If failing means inadequate, then 25% of secondary pupils attend just 179 schools, free schools charity claims
‘One in four children go to failing secondary schools,’ says the New Schools Network (NSN), the taxpayer funded charity set up to promote free schools.
3,125 secondary schools had been inspected* up to 31 August 2017. Of these, 179 were judged inadequate at their last inspection.
If NSN is correct, one-quarter of secondary school pupils are crammed into just 179 schools.
At primary level, the situation is a little better. ‘One in seven go to failing primary schools,’ NSN claims.
16,185 primary schools had been inspected up to the end of last August. 214 were Inadequate. Again, if NSN is correct, one in seven primary pupils attend just 214 schools.
It appears that NSN has expanded the definition of ‘failing’. This could be done by adding in the number of schools which required improvement at their most recent inspection. The number of ‘failing’ secondary schools would rise to 655 and ‘failing’ primaries to 1547.
But this is sleight of hand. Schools judged to require improvement aren’t failing. They are judged to, er, require improvement.
The number of ‘failing’ schools can also be increased by equating ‘underperforming’ with ‘failing’. Such underperformance could be assessed by attainment only which takes no account of a school’s intake. Or it could be on progress.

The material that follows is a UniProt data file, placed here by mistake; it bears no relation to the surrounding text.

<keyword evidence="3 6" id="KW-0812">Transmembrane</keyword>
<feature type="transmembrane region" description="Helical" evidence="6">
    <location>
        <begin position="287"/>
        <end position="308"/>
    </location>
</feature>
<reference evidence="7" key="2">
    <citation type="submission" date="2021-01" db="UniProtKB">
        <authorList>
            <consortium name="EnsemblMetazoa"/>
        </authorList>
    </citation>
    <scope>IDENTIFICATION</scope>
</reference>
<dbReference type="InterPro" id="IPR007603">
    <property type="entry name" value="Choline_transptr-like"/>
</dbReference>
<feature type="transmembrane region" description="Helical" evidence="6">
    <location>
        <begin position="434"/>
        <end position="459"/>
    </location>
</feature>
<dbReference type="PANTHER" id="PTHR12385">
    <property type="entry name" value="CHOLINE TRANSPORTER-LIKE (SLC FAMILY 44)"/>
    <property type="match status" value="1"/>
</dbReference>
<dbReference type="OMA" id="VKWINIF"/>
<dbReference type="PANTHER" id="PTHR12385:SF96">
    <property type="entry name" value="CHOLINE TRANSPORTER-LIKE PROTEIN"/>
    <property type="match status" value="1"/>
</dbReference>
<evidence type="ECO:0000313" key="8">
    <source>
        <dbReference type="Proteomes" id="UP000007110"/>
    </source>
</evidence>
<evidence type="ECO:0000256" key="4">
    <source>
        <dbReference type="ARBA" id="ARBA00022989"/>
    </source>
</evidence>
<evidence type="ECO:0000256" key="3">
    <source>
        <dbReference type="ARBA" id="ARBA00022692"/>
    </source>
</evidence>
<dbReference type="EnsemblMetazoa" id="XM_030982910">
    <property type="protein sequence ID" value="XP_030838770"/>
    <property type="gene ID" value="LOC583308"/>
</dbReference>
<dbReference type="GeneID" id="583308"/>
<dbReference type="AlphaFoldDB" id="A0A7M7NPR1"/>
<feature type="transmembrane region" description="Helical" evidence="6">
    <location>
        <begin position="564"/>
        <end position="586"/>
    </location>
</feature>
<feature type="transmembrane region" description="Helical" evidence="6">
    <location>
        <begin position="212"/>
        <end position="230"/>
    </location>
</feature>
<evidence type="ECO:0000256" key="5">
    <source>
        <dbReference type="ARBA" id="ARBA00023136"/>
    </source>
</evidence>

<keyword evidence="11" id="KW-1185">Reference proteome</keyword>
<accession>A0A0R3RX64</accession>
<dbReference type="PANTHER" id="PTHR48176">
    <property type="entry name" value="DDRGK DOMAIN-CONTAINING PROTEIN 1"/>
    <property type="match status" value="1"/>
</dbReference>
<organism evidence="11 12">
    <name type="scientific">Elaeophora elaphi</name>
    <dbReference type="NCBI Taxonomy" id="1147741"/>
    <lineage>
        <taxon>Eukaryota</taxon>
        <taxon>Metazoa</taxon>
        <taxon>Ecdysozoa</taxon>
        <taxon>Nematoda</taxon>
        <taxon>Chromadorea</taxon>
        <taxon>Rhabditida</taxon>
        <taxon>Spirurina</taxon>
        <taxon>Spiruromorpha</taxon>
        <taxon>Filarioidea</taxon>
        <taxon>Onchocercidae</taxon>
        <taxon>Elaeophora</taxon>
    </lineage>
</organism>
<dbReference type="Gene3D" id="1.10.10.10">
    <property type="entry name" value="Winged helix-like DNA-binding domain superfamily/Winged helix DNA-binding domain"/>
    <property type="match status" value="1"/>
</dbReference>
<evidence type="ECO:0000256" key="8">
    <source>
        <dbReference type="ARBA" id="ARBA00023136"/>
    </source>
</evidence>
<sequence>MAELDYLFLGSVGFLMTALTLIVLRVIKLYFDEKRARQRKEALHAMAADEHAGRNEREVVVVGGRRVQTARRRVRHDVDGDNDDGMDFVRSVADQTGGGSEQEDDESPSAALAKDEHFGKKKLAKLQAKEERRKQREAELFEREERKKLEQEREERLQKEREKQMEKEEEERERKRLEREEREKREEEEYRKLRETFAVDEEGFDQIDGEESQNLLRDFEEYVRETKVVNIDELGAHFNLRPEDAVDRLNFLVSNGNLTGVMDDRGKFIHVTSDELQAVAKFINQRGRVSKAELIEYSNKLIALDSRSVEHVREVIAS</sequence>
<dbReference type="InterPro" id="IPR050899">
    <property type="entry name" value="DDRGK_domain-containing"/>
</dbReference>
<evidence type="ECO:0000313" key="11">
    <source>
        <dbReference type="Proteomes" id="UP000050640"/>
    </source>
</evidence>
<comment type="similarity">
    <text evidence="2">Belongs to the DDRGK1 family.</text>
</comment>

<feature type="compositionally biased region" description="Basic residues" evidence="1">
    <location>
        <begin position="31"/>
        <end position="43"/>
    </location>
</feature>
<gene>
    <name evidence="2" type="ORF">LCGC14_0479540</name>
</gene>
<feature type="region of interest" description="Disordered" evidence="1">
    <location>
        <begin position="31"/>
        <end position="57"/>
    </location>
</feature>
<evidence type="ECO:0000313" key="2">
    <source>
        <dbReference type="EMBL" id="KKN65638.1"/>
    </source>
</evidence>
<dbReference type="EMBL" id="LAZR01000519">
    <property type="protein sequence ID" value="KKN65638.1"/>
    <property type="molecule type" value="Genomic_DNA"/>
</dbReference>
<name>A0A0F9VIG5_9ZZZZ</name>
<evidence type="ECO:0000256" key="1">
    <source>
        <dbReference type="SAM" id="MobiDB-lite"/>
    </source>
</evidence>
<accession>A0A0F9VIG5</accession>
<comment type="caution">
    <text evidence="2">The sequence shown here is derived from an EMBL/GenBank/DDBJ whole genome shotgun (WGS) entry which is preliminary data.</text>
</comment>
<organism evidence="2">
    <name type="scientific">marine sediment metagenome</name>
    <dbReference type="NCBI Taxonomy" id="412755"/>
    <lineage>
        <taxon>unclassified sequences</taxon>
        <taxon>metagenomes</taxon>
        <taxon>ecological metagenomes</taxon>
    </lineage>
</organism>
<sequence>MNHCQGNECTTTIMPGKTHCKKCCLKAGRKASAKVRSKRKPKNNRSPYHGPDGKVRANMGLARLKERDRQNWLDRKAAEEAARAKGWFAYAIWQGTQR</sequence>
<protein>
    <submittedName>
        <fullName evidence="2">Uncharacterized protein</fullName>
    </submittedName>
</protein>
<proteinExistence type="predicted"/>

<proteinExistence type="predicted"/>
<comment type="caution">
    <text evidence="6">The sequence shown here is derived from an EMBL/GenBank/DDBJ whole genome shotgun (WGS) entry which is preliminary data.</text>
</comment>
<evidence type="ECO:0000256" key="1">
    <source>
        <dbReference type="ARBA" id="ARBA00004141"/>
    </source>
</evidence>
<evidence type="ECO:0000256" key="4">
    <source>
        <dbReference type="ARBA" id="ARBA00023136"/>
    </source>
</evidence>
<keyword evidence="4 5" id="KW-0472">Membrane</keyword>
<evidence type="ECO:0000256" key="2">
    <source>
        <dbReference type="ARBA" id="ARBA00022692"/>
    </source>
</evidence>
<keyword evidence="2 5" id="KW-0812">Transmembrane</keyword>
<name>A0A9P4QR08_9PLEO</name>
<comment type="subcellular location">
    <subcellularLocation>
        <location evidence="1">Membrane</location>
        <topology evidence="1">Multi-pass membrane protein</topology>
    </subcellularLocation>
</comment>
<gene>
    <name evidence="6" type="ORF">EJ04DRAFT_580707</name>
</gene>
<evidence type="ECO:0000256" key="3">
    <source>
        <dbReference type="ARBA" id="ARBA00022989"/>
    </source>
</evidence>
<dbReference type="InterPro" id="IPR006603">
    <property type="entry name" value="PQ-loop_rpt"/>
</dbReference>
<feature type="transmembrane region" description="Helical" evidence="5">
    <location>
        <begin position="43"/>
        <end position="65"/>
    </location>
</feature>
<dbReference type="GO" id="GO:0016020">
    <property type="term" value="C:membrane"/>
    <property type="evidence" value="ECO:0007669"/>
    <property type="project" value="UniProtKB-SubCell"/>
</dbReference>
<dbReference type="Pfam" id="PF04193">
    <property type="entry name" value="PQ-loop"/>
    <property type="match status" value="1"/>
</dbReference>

12% of English secondary schools are well-below the average for Progress 8 – 376 schools. On this measure, 25% of secondary-age pupils in England attend just 376 schools.
Perhaps NSN added in all secondary schools with below-average rather than just well-below-average Progress 8 scores. This would bump up the number of ‘failing’ secondary schools. But not all of these are judged inadequate or even require improvement.
There is nothing on NSN’s ‘About us’ page about the role of free schools in addressing the need for school places. Instead, it concentrates on supplying more ‘good places’. But there’s no guarantee that free schools will provide good places. And even if they did, what is the benefit if they threaten the viability of existing schools by causing oversupply?
It appears the ambition to open as many free schools as possible is overriding the need to ensure public money is not wasted. The only acceptable reason for opening new free schools is to meet a demand for new school places locally. No amount of tortuous manipulation of data can prove otherwise.
Department for Education must release impact assessments for free schools opened since 2016
One way to test whether a free school is needed is to look at the impact assessment. Logically, these should be published before a free school opens so stakeholders know how a new school could affect existing schools. But the Department for Education doesn't do that. Instead, it waits until free schools open. But impact assessments for free schools opened since September 2016 haven't yet been published. The DfE plans to do so but there's no schedule for publication. It can, then, postpone publication indefinitely. This is not acceptable.
*Download data here